I love family meal time. I love it when schedules allow the whole family to be at the dinner table at the same time, enjoying favorite foods, and having great conversations that continue long after the last spoonful of chicken pot pie has been claimed. I love it the most when the conversations happen spontaneously, and we have to follow a backwards trail to figure out how the topic ended up here. And, of course, plenty of inside jokes and family stories make it even better. But, sometimes meal time is, well, quiet. A long day at work, a hard practice on the field, or an impending stressful assignment can keep lively banter at bay. But family conversation is often the perfect recipe for those tough, exhausting days. So, how can we encourage that stimulating, therapeutic dialogue when our family members seem reserved at the table?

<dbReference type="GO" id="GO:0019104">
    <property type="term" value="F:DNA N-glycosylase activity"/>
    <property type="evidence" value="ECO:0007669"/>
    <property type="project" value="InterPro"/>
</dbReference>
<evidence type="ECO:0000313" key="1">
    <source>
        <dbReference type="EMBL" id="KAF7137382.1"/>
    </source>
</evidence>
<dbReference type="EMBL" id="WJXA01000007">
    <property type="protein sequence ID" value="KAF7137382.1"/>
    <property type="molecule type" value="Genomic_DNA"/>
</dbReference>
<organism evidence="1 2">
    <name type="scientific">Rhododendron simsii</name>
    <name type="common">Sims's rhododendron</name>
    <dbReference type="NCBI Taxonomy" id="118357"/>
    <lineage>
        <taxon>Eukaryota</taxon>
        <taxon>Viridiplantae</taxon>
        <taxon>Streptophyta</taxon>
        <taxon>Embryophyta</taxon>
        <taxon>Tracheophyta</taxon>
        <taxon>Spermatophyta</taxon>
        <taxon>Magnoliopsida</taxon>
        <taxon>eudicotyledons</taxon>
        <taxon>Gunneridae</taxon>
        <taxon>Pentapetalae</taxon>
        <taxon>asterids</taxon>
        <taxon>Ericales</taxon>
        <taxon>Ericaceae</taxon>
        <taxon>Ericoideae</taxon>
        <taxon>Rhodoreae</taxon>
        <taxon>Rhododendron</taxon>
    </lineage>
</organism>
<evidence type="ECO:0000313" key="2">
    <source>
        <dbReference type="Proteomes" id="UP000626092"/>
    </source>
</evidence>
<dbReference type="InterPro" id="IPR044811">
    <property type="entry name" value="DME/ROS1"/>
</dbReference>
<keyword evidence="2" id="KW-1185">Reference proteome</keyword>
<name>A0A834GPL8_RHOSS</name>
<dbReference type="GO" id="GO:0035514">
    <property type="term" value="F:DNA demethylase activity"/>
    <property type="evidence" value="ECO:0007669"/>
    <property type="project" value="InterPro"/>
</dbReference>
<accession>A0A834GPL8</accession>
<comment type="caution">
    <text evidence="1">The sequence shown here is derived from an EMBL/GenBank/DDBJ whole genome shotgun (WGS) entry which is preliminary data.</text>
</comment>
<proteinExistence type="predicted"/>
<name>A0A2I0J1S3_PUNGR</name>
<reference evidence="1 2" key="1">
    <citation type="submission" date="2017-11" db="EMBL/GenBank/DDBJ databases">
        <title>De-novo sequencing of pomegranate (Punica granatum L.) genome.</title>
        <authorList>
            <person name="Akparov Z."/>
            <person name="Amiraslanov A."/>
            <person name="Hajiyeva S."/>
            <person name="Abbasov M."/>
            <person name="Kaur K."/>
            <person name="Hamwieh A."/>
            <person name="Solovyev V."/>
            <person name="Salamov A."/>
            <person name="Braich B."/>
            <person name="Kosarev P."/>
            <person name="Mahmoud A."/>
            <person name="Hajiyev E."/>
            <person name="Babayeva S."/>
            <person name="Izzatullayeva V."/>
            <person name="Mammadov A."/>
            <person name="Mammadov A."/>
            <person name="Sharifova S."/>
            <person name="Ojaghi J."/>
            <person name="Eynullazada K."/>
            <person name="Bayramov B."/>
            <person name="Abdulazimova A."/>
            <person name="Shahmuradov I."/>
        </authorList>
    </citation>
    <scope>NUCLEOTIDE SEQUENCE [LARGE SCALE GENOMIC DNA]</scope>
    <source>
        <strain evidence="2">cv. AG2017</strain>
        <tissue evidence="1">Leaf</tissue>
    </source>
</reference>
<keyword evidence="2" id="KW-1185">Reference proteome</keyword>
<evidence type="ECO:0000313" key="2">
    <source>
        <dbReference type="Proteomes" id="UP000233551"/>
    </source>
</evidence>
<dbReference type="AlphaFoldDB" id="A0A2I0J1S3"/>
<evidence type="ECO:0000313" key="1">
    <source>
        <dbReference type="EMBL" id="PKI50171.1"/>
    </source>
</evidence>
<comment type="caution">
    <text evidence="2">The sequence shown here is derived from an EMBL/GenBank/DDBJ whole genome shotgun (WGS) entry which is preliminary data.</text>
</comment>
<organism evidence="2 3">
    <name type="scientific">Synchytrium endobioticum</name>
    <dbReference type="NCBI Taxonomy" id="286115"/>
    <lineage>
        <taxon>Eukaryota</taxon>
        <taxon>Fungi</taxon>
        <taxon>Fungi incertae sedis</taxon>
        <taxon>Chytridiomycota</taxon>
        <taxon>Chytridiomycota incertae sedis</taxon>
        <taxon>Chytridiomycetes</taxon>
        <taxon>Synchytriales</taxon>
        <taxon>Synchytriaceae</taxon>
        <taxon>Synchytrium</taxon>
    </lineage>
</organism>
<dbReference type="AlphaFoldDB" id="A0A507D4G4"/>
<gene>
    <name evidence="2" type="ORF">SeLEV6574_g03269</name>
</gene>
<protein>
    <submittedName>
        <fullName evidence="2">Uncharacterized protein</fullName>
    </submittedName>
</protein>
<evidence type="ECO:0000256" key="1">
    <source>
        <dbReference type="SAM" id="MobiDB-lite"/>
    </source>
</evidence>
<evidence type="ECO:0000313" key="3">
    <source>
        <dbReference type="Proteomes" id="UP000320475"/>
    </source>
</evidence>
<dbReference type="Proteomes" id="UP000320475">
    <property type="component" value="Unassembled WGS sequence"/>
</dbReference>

Each fall teachers work with students who have experienced the all too common “summer slide”. Symptoms include learning loss, forgetting math formulas, and even a decrease in vocabulary. Keeping academic skills intact is a concern for many parents. After all, we want our students to be ready to make progress when school starts next September, rather than spending the first few weeks playing “catch up.”
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January is nearly synonymous with fresh starts. It seems to be the perfect time to evaluate, plan, and improve. As parents, many of us like to take a close look at our school day during this time of year and do just that before starting into the second semester. Sometimes, very simple changes can go a long way to making the school day smoother and more productive. One great place to start is to consider the morning routine, because that really sets the tone for the whole school day. If you don’t already have a morning routine that seems to be working well for your family, consider the following ideas to get your school mornings started on the right foot: